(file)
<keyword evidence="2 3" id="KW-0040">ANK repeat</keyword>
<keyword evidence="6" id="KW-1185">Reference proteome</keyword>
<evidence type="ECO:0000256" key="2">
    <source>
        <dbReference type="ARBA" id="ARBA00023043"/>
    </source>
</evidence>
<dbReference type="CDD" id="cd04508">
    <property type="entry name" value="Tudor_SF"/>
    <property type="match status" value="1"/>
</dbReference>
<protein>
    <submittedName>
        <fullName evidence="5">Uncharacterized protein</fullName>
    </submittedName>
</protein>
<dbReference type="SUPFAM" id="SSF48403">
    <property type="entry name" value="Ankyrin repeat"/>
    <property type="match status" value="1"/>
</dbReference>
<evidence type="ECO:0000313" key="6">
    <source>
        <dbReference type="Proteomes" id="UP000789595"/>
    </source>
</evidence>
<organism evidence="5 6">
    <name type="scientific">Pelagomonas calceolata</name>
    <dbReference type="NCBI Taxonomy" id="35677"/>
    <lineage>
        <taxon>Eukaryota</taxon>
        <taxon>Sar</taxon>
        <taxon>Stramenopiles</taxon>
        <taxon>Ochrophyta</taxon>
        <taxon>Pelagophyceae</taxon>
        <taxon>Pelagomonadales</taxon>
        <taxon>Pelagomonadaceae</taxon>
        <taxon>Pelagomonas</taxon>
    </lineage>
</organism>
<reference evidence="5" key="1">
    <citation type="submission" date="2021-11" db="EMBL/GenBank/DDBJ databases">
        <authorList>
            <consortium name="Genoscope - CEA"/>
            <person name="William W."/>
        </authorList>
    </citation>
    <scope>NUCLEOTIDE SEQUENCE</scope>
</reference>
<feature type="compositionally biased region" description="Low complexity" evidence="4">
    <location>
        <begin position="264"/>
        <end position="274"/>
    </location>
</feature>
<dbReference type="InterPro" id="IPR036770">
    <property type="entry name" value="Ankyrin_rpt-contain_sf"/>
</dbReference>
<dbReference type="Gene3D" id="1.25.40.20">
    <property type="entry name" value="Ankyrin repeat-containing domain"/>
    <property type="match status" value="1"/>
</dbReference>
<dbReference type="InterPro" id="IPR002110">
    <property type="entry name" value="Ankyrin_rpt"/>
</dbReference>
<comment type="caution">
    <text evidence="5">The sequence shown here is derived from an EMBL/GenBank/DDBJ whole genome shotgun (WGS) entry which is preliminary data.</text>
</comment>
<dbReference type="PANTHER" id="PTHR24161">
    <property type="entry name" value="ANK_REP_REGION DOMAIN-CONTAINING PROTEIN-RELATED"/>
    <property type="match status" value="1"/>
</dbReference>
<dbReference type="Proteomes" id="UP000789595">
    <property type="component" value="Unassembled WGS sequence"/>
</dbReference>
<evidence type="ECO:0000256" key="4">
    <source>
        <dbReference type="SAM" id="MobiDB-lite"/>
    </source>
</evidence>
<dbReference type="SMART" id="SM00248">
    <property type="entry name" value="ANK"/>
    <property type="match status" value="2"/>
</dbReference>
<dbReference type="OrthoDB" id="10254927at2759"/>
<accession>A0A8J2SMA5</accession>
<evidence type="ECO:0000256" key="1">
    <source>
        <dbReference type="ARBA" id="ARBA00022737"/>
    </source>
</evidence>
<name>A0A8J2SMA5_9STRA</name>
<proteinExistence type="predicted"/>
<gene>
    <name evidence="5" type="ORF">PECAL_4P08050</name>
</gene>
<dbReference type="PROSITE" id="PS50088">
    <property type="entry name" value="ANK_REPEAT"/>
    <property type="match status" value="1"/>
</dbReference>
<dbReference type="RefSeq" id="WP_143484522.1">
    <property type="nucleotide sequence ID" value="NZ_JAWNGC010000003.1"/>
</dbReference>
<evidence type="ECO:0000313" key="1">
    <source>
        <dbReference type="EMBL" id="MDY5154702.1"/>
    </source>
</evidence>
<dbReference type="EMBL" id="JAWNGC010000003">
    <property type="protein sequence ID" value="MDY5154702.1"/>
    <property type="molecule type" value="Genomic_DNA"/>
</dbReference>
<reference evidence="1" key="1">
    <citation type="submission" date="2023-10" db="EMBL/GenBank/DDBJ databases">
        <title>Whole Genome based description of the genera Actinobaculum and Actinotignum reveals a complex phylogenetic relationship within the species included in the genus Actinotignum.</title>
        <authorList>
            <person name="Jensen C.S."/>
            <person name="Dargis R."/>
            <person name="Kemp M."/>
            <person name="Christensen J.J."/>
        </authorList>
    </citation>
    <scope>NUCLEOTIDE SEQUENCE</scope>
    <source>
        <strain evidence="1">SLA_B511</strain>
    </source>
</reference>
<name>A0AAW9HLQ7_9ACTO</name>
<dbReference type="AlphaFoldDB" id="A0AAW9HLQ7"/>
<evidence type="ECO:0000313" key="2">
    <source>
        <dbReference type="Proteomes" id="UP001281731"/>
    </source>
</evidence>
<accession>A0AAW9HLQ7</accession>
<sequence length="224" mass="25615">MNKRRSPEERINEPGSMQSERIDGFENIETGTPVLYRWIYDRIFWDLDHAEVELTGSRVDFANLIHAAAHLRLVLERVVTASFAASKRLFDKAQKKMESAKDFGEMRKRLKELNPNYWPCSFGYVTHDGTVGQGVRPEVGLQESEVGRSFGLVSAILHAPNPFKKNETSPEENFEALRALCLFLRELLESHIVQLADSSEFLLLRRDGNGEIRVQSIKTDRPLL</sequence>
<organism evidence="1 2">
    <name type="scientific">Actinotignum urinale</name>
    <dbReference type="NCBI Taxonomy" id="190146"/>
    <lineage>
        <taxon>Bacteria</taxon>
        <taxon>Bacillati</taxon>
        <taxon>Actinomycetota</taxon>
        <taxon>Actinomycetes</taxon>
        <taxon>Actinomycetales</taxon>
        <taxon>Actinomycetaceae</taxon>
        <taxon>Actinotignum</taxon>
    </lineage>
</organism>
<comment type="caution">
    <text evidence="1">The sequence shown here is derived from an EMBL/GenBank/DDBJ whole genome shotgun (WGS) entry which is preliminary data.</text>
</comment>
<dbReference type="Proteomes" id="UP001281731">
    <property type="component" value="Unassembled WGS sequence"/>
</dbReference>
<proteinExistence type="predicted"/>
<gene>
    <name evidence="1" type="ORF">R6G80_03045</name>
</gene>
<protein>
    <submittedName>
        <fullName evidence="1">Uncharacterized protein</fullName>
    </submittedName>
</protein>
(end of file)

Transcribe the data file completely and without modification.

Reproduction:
<keyword evidence="2 3" id="KW-0040">ANK repeat</keyword>
<keyword evidence="6" id="KW-1185">Reference proteome</keyword>
<evidence type="ECO:0000256" key="2">
    <source>
        <dbReference type="ARBA" id="ARBA00023043"/>
    </source>
</evidence>
<dbReference type="CDD" id="cd04508">
    <property type="entry name" value="Tudor_SF"/>
    <property type="match status" value="1"/>
</dbReference>
<protein>
    <submittedName>
        <fullName evidence="5">Uncharacterized protein</fullName>
    </submittedName>
</protein>
<dbReference type="SUPFAM" id="SSF48403">
    <property type="entry name" value="Ankyrin repeat"/>
    <property type="match status" value="1"/>
</dbReference>
<evidence type="ECO:0000313" key="6">
    <source>
        <dbReference type="Proteomes" id="UP000789595"/>
    </source>
</evidence>
<organism evidence="5 6">
    <name type="scientific">Pelagomonas calceolata</name>
    <dbReference type="NCBI Taxonomy" id="35677"/>
    <lineage>
        <taxon>Eukaryota</taxon>
        <taxon>Sar</taxon>
        <taxon>Stramenopiles</taxon>
        <taxon>Ochrophyta</taxon>
        <taxon>Pelagophyceae</taxon>
        <taxon>Pelagomonadales</taxon>
        <taxon>Pelagomonadaceae</taxon>
        <taxon>Pelagomonas</taxon>
    </lineage>
</organism>
<reference evidence="5" key="1">
    <citation type="submission" date="2021-11" db="EMBL/GenBank/DDBJ databases">
        <authorList>
            <consortium name="Genoscope - CEA"/>
            <person name="William W."/>
        </authorList>
    </citation>
    <scope>NUCLEOTIDE SEQUENCE</scope>
</reference>
<feature type="compositionally biased region" description="Low complexity" evidence="4">
    <location>
        <begin position="264"/>
        <end position="274"/>
    </location>
</feature>
<dbReference type="InterPro" id="IPR036770">
    <property type="entry name" value="Ankyrin_rpt-contain_sf"/>
</dbReference>
<dbReference type="Gene3D" id="1.25.40.20">
    <property type="entry name" value="Ankyrin repeat-containing domain"/>
    <property type="match status" value="1"/>
</dbReference>
<dbReference type="InterPro" id="IPR002110">
    <property type="entry name" value="Ankyrin_rpt"/>
</dbReference>
<comment type="caution">
    <text evidence="5">The sequence shown here is derived from an EMBL/GenBank/DDBJ whole genome shotgun (WGS) entry which is preliminary data.</text>
</comment>
<dbReference type="PANTHER" id="PTHR24161">
    <property type="entry name" value="ANK_REP_REGION DOMAIN-CONTAINING PROTEIN-RELATED"/>
    <property type="match status" value="1"/>
</dbReference>
<dbReference type="Proteomes" id="UP000789595">
    <property type="component" value="Unassembled WGS sequence"/>
</dbReference>
<evidence type="ECO:0000256" key="4">
    <source>
        <dbReference type="SAM" id="MobiDB-lite"/>
    </source>
</evidence>
<dbReference type="SMART" id="SM00248">
    <property type="entry name" value="ANK"/>
    <property type="match status" value="2"/>
</dbReference>
<dbReference type="OrthoDB" id="10254927at2759"/>
<accession>A0A8J2SMA5</accession>
<evidence type="ECO:0000256" key="1">
    <source>
        <dbReference type="ARBA" id="ARBA00022737"/>
    </source>
</evidence>
<name>A0A8J2SMA5_9STRA</name>
<proteinExistence type="predicted"/>
<gene>
    <name evidence="5" type="ORF">PECAL_4P08050</name>
</gene>
<dbReference type="PROSITE" id="PS50088">
    <property type="entry name" value="ANK_REPEAT"/>
    <property type="match status" value="1"/>
</dbReference>
<dbReference type="RefSeq" id="WP_143484522.1">
    <property type="nucleotide sequence ID" value="NZ_JAWNGC010000003.1"/>
</dbReference>
<evidence type="ECO:0000313" key="1">
    <source>
        <dbReference type="EMBL" id="MDY5154702.1"/>
    </source>
</evidence>
<dbReference type="EMBL" id="JAWNGC010000003">
    <property type="protein sequence ID" value="MDY5154702.1"/>
    <property type="molecule type" value="Genomic_DNA"/>
</dbReference>
<reference evidence="1" key="1">
    <citation type="submission" date="2023-10" db="EMBL/GenBank/DDBJ databases">
        <title>Whole Genome based description of the genera Actinobaculum and Actinotignum reveals a complex phylogenetic relationship within the species included in the genus Actinotignum.</title>
        <authorList>
            <person name="Jensen C.S."/>
            <person name="Dargis R."/>
            <person name="Kemp M."/>
            <person name="Christensen J.J."/>
        </authorList>
    </citation>
    <scope>NUCLEOTIDE SEQUENCE</scope>
    <source>
        <strain evidence="1">SLA_B511</strain>
    </source>
</reference>
<name>A0AAW9HLQ7_9ACTO</name>
<dbReference type="AlphaFoldDB" id="A0AAW9HLQ7"/>
<evidence type="ECO:0000313" key="2">
    <source>
        <dbReference type="Proteomes" id="UP001281731"/>
    </source>
</evidence>
<accession>A0AAW9HLQ7</accession>
<sequence length="224" mass="25615">MNKRRSPEERINEPGSMQSERIDGFENIETGTPVLYRWIYDRIFWDLDHAEVELTGSRVDFANLIHAAAHLRLVLERVVTASFAASKRLFDKAQKKMESAKDFGEMRKRLKELNPNYWPCSFGYVTHDGTVGQGVRPEVGLQESEVGRSFGLVSAILHAPNPFKKNETSPEENFEALRALCLFLRELLESHIVQLADSSEFLLLRRDGNGEIRVQSIKTDRPLL</sequence>
<organism evidence="1 2">
    <name type="scientific">Actinotignum urinale</name>
    <dbReference type="NCBI Taxonomy" id="190146"/>
    <lineage>
        <taxon>Bacteria</taxon>
        <taxon>Bacillati</taxon>
        <taxon>Actinomycetota</taxon>
        <taxon>Actinomycetes</taxon>
        <taxon>Actinomycetales</taxon>
        <taxon>Actinomycetaceae</taxon>
        <taxon>Actinotignum</taxon>
    </lineage>
</organism>
<comment type="caution">
    <text evidence="1">The sequence shown here is derived from an EMBL/GenBank/DDBJ whole genome shotgun (WGS) entry which is preliminary data.</text>
</comment>
<dbReference type="Proteomes" id="UP001281731">
    <property type="component" value="Unassembled WGS sequence"/>
</dbReference>
<proteinExistence type="predicted"/>
<gene>
    <name evidence="1" type="ORF">R6G80_03045</name>
</gene>
<protein>
    <submittedName>
        <fullName evidence="1">Uncharacterized protein</fullName>
    </submittedName>
</protein>